Then came an additional shock, that I was charged capital gains tax on the sale of the flat. I detailed this back in November 2008: http://rooksmoor.blogspot.com/2008/11/property-in-uk-12-capital-gains-tax.html Bascially I was told that because I had not been living in my flat consistently throughout the six years I had owned it, and had rented it out, then it had become a business and I was liable for capital gains tax once I sold it. I was sent the wrong forms three times and was giving conflicting figures, but the final bill came in at £16,800 (now worth €19,990; US$26,700). I explained the circumstances at the time and how that the flat had not been bought as a 'buy-to-let' property but as a place to live. However, finding work elsewhere had made it seem the best idea to rent the property out especially when in the mid-2000s councils started charging 50% council tax on empty furnished properties as mine would have been and this, of course, put pressure on to rent out the property. The last 2.5 years worth of rent, which I had paid tax on was wiped out by Newham Council's charges, so it would have hardly been a profitable business. I accept the value of the property had risen and I took it that that was effectively what I was being taxed on. I could see no alternative but to pay this bill. By this time I had jointly bought a house and with the agreement of my co-owner, I got another advance on the mortgage (I had had one already to pay off Newham Council) and paid the bill.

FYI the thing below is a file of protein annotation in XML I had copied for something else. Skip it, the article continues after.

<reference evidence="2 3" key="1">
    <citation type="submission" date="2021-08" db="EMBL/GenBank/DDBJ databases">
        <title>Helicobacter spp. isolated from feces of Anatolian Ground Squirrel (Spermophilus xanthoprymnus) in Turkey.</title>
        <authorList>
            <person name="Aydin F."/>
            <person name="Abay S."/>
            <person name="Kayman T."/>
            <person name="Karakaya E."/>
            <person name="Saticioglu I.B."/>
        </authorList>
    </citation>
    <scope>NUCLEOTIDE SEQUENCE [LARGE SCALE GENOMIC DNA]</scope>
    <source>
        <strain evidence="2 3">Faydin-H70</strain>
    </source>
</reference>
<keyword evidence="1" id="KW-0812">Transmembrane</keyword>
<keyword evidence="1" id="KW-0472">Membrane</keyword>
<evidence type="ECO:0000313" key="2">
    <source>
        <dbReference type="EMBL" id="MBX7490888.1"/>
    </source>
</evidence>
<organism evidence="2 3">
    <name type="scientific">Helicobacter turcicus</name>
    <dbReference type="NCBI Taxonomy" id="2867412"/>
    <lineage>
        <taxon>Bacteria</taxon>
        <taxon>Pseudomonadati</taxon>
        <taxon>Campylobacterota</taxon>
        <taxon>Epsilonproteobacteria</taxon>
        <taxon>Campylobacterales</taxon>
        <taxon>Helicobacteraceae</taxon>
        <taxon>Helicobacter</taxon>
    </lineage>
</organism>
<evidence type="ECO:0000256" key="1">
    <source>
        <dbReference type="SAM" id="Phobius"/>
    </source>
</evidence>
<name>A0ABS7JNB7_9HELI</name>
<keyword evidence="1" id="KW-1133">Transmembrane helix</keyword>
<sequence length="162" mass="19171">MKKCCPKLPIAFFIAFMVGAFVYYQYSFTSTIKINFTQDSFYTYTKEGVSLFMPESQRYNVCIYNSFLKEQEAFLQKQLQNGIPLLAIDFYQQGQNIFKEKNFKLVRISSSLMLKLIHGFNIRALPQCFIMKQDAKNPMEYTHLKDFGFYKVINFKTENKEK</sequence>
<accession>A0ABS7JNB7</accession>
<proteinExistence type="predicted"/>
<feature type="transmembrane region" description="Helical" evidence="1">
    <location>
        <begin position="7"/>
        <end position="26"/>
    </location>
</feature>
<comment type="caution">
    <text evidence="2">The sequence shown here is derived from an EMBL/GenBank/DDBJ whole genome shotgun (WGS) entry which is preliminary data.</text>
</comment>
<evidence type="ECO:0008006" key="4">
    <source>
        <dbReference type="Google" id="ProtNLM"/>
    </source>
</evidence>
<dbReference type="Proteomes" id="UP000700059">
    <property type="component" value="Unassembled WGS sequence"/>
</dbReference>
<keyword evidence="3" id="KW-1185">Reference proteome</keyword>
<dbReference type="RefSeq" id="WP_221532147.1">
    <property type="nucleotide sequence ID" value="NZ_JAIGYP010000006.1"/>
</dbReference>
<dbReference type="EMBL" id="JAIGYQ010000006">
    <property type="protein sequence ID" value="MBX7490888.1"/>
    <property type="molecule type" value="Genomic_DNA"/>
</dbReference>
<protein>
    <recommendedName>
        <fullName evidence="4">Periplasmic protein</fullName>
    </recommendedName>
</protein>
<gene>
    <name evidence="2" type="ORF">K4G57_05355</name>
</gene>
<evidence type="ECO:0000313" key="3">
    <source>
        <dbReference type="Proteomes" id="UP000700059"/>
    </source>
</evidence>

That was how things stood, I paid each month to the mortgage which had been taken out to cover the tax and imagined it would be brought to an end now that the house we live in has had to be sold, as long as we could get a price higher than what we owed on it. However, with all the furore in 2009 over the exaggerated expense claims of MPs, there was discussion of them 'flipping' between their so-called first and second homes so as to avoid paying capital gains tax when they sold the second home. I did not really see a connection with my own situation and saw it simply as some kind of sophisticated business scam that these people pay accountants large sums of money to work out for them. I thought it had no more relevance to me than an off-shore bank account in the Cayman Islands did. Fortunately, my father pointed out the application to my own situation. The reason why these MPs were making their second home appear as their first home was because that brought them exemption from capital gains tax. Then he started asking, why had I been liable from capital gains tax when I had only ever had one property (I have only ever completely owned one property and part-owned another in my life and not at the same time).